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For now, it seems like a novelty - cars that can operate independently of human control, safely cruising down streets thanks to an array of sensors and pinpoint GPS navigation.
Scientists have taken an “important step” towards a permanent cure for AIDS by using specially designed enzymes to physically cut the HIV virus out of an infected human genome.
Stanford anthropologist Tanya Luhrmann found that voice-hearing experiences of people with serious psychotic disorders are shaped by local culture – in the United States, the voices are harsh and threatening; in Africa and India, they are more benign and playful.
Related: DNA hope on schizophrenia: Research breakthrough points at over 100 genes
According to research conducted by the University of Cincinnati, the fuzzy relatives of modern-day elephants liked living in Greater Cincinnati long before it became the trendy hot spot it is today- at the end of the last ice age. A study led by Brooke Crowley, an assistant professor of geology and anthropology, shows the ancient proboscideans enjoyed the area to such an extent that they probably resided there year round and were not the nomadic migrants as previously thought.
Elephants are known for their impressively long trunks, but perhaps less well known is the large number of genes that code for their sense smell.
Dining on a diet of fatty foods reduces our ability to smell, scientists have claimed.
How do you smell after a drink? Quite well, it turns out. A modest amount of alcohol boosts your sense of smell.
Wine lovers might treasure the oaky, full-bodied taste of a cabernet sauvignon or the light and fruity aroma of a pinot grigio. But if the bottle is stopped with a low-quality cork, they can kiss that meticulously cultivated flavor goodbye.
Antarctica is the driest continent on Earth, and always has been, with new research showing the previous "mega-lake theory" holds no water.
“The truth of the matter is that our understanding of climate change is in its infancy and to claim otherwise is a dangerous delusion.”
When it comes to ancient pyramids, the massive structures erected by the Egyptians on the Giza Plateau receive much of the focus. But on the other side of the world, at Caral in Peru, lies another pyramid complex of similar antiquity, constructed by the Norte Chico people ca. 2600-2000 BCE. The fact that people on both sides of the planet happened to build pyramids at the same time in history is, we are told, a coincidence...your mileage may vary!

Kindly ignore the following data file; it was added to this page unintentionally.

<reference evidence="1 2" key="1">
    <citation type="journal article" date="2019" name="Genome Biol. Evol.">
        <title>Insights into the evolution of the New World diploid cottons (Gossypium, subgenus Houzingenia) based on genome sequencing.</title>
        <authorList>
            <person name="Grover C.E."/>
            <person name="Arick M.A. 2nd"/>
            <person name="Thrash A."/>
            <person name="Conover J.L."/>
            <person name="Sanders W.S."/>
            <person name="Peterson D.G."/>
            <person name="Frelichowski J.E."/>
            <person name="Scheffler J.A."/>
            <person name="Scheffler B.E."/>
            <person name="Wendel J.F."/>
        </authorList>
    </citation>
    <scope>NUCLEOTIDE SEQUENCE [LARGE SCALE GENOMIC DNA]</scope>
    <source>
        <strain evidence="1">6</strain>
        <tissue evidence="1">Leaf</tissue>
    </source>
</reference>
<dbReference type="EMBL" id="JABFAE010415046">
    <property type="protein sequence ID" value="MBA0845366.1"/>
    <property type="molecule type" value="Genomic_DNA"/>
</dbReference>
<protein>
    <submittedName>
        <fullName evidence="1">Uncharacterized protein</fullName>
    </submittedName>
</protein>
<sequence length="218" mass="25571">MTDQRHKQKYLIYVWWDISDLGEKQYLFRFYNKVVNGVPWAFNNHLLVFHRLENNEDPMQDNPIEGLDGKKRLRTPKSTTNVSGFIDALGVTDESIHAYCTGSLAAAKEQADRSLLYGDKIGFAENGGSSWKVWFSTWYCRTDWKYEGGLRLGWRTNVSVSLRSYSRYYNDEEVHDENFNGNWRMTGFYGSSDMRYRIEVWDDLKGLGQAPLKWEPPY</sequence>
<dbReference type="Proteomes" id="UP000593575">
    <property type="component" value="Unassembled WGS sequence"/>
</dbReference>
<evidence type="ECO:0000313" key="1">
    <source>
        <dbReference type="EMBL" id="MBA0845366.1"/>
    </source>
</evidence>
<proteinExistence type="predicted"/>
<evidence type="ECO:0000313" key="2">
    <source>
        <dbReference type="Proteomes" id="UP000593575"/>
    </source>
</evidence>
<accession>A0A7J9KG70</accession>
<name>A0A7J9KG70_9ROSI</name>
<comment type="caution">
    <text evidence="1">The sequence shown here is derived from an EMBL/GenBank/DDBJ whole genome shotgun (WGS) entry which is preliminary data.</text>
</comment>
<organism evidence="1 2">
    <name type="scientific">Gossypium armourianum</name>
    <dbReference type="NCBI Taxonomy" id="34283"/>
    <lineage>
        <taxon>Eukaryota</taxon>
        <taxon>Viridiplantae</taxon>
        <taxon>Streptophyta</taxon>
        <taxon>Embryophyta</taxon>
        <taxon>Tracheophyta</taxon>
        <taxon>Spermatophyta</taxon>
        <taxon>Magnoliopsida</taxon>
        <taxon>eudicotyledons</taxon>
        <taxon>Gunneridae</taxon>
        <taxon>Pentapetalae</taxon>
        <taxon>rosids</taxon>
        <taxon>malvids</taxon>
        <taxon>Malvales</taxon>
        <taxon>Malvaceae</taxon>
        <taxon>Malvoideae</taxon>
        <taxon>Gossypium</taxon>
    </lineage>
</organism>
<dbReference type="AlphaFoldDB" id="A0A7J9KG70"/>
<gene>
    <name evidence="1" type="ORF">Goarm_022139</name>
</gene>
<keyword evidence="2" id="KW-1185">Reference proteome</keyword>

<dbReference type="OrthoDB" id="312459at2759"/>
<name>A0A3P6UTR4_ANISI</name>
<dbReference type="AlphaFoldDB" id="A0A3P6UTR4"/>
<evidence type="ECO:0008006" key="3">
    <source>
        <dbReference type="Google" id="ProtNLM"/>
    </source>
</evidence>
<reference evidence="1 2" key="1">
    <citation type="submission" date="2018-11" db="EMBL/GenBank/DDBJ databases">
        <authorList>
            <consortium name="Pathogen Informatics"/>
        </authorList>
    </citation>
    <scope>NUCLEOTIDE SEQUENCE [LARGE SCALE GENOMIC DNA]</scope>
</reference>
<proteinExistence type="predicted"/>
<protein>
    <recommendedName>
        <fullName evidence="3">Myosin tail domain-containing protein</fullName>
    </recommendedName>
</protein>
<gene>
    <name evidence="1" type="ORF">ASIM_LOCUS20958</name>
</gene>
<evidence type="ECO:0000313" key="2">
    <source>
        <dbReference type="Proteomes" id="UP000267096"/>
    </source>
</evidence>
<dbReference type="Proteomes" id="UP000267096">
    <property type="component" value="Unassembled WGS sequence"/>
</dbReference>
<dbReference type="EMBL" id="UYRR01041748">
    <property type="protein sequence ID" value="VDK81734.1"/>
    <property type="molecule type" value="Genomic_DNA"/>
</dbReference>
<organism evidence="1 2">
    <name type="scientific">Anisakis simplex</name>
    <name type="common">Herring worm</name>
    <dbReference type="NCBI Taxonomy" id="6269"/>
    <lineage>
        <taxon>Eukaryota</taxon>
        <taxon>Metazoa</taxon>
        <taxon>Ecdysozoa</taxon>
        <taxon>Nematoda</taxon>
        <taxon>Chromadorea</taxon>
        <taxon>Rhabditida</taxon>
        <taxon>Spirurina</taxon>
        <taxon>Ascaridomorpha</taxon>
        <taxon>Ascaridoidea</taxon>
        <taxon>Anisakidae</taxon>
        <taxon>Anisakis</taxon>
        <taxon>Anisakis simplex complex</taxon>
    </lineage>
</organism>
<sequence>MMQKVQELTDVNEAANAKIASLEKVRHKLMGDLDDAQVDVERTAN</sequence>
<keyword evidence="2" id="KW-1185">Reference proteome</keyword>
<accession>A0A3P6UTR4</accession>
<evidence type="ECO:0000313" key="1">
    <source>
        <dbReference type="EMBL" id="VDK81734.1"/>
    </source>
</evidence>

During ongoing excavations in northern Sudan, Polish archaeologists from the Institute of Archaeology and Ethnology in Poznań, have discovered the remains of a settlement estimated to 70,000 years old. This find, according to the researchers, seems to contradict the previously held belief that the construction of permanent structures was associated with the so-called Great Exodus from Africa and occupation of the colder regions of Europe and Asia.
Human footprints found in Romania’s Ciur-Izbuc Cave represent the oldest such impressions in Europe, and perhaps the world, researchers say.
In the early 1950s, archaeologists unearthed several clay tablets from the 14th century B.C.E.. Found, WFMU tells us, “in the ancient Syrian city of Ugarit,” these tablets “contained cuneiform signs in the hurrian language,” which turned out to be the oldest known piece of music ever discovered, a 3,400 year-old cult hymn. Anne Draffkorn Kilmer, professor of Assyriology at the University of California, produced the interpretation above in 1972.
A fascinating little paper in Brain examines Neurology and psychiatry in Babylon. It’s a collaboration by British neurologist Edward H. Reynolds and Assyriologist James V. Kinnier Wilson.
Medieval graffiti of straw kings, pentagrams, crosses, ships and "demon traps" have been offering a tantalising glimpse into England's past. What do the pictures reveal about life in the Middle Ages?
Fresh off of gaining two new entries to the UNESCO World Heritage List, Turkey is more eager than ever to exercise greater caution regarding access to ancient sites, in an effort to avoid the fate that has befallen other ancient sites damaged by 21st-century tourism.
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